Queer Readings of Spanish Romantic, Realist and Naturalist Writings – Prof. Mehl Penrose

El objetivo de este seminario es estudiar las figuras marginadas en la literatura decimonónica por su falta de conformismo a las normas de la feminidad, masculinidad y sexualidad.

Uno de los propósitos principales del curso es definir lo que significa “queer” o “torcido” desde un punto de vista crítico actual. Además, aplicaremos este concepto a varios escritos literarios del diecinueve para entender cómo España construyó una noción no normativa del género y de la sexualidad de ese entonces. Analizaremos en profundidad estas figuras no normativas, frecuentemente representadas en la literatura como marginadas y apenas estudiadas en la crítica literaria hispanista.


Las Casas and Sor Juana in Dialogue with Their Contemporaries – Prof. Eyda Merediz

This course will primarily explore two important figures from the Colonial period who encapsulate unique subversive aspects of their respective cultural milieu: Bartolomé de las Casas and Sor Juana Inés de la Cruz (as they debate their contemporaries). The writings of Bartolomé de las Casas (1484-1566), are essential to understanding the cultural and political history of the early colonial period in the Americas and its heated debates. His emphatic political interventions in the transatlantic arena presented the most persuasive and polemical defense of Amerindian self-governance and property rights, and an advocacy for justice and restitution during the Spanish war waged against the Amerindians. He narrated and described one the most important events in the development of capitalism and articulated one of the most pervasive discourses on human rights across the centuries. Sor Juana Inés de la Cruz (1648-1695), was a successful poet and scholar who showed her erudition and genius by challenging gendered scholastic norms. Facing patriarchal opposition and ecclesiastical restraint, Sor Juana managed to establish a transatlantic dialogue with European writers and literary traditions that helped shape a Barroco de Indias and a feminist agenda avant la lettre. Ultimately, through Las Casas and Sor Juana, we will reach a more comprehensive understanding of the nature of dominant and/or resistant colonial discourses which prevailed in the New World of the 16th and 17th centuries.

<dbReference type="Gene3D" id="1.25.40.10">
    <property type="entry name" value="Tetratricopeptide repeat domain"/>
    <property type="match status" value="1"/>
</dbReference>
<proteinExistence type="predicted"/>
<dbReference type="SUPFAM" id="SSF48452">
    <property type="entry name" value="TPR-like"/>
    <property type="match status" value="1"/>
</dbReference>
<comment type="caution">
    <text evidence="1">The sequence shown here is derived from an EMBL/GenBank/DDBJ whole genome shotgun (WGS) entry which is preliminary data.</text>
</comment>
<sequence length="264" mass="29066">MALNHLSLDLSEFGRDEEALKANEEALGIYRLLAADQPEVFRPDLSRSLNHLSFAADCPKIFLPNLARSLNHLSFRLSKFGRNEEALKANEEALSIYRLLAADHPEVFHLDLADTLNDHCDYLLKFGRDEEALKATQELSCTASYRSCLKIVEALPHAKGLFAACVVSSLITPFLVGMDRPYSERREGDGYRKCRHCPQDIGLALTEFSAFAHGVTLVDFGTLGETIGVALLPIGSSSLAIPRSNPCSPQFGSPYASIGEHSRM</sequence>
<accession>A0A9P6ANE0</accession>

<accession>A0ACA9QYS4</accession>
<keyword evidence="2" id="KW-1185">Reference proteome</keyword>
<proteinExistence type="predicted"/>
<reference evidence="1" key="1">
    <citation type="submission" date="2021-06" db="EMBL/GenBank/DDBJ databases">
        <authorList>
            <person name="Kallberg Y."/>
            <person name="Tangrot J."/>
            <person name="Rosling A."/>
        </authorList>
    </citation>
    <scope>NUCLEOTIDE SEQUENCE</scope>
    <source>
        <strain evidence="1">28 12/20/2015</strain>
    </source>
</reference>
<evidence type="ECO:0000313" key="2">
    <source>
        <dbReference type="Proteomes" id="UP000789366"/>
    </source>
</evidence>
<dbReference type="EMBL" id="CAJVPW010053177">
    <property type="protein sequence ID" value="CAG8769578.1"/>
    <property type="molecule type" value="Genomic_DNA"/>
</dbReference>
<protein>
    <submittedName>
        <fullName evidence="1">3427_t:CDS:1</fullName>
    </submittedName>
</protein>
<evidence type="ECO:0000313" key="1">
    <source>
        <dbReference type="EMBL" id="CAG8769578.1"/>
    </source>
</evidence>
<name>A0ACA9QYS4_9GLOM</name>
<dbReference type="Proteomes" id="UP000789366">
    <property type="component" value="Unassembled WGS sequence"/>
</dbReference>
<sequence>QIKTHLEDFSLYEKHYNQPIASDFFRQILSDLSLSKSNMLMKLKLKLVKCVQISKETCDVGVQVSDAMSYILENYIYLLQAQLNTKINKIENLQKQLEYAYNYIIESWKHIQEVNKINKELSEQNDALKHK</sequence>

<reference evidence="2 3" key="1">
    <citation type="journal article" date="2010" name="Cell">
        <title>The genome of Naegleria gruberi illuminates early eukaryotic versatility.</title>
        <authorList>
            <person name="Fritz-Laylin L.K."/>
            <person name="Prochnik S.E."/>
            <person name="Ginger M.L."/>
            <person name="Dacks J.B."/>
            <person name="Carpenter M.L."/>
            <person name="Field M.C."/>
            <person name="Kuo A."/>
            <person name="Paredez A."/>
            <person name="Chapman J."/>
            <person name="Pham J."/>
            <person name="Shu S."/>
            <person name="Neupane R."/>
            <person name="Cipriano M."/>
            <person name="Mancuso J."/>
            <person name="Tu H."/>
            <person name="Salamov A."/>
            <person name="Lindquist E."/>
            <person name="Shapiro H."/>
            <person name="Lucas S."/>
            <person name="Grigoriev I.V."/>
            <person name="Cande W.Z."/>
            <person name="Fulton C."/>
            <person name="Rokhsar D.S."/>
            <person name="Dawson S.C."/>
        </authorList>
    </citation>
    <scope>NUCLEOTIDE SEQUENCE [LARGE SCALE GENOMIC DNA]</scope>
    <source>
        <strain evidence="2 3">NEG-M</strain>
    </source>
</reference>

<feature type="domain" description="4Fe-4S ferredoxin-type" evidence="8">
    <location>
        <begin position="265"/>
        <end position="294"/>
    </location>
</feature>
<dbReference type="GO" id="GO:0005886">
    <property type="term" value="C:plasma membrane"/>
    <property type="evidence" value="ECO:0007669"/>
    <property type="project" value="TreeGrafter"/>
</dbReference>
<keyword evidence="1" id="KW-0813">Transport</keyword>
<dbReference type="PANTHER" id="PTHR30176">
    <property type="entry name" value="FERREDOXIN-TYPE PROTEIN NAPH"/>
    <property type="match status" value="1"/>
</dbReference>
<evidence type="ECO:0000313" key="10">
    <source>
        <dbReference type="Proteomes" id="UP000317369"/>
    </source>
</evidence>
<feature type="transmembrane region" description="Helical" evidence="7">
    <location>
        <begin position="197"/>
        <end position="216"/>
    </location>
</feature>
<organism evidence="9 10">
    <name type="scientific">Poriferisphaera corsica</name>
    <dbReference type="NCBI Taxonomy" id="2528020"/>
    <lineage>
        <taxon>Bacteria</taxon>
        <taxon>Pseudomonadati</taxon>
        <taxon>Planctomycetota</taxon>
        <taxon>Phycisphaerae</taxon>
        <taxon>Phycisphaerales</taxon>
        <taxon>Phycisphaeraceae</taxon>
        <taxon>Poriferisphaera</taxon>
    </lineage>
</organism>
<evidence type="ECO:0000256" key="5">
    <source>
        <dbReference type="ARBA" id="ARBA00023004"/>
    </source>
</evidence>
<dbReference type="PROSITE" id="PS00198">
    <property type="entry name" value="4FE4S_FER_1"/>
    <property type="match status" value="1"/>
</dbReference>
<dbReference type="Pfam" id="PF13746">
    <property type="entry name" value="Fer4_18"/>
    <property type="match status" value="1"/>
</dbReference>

From Sinner to Madman: The Gender-Sexual 'Invert' in Nineteenth-Century Spanish Cultural Discourse – Prof. Mehl Penrose

El propósito de este seminario es trazar el desarrollo de nociones acerca de la masculinidad y la sexualidad de los hombres en la España decimonónica. Empezaremos el curso analizando textos literarios y periodísticos para entender lo que se consideraba “aberrante” en la expresión de la sexualidad masculina.

Analizaremos no sólo el discurso literario y periodístico, sino además tratados médico-legales y manuales de conducta y de higiene para comprender cómo el debate sobre las expresiones de género y sexualidad no normativas evolucionó del tono moralista al médico-legal. También estudiaremos cómo los escritores, abogados, médicos, psicólogos, pedagogos y moralistas de la época pudieron definir y categorizar patológicamente a los llamados entonces “aberrantes sexuales” y hombres afeminados, en particular el invertido.

Situaremos los comentarios sobre los debates de ese siglo acerca del género y de la sexualidad dentro de un marco teórico, utilizando los escritos de los renombrados Judith Butler, Eve K. Sedgwick, Michel Foucault, Rictor Norton, Thomas Laqueur y otros. Uno de los temas principales a tratar en este seminario es si los “expertos”  intelectuales y médico-legales de ese entonces inventaron la sexualidad no normativa o si sólo la descubrieron en la población a la cual observaban.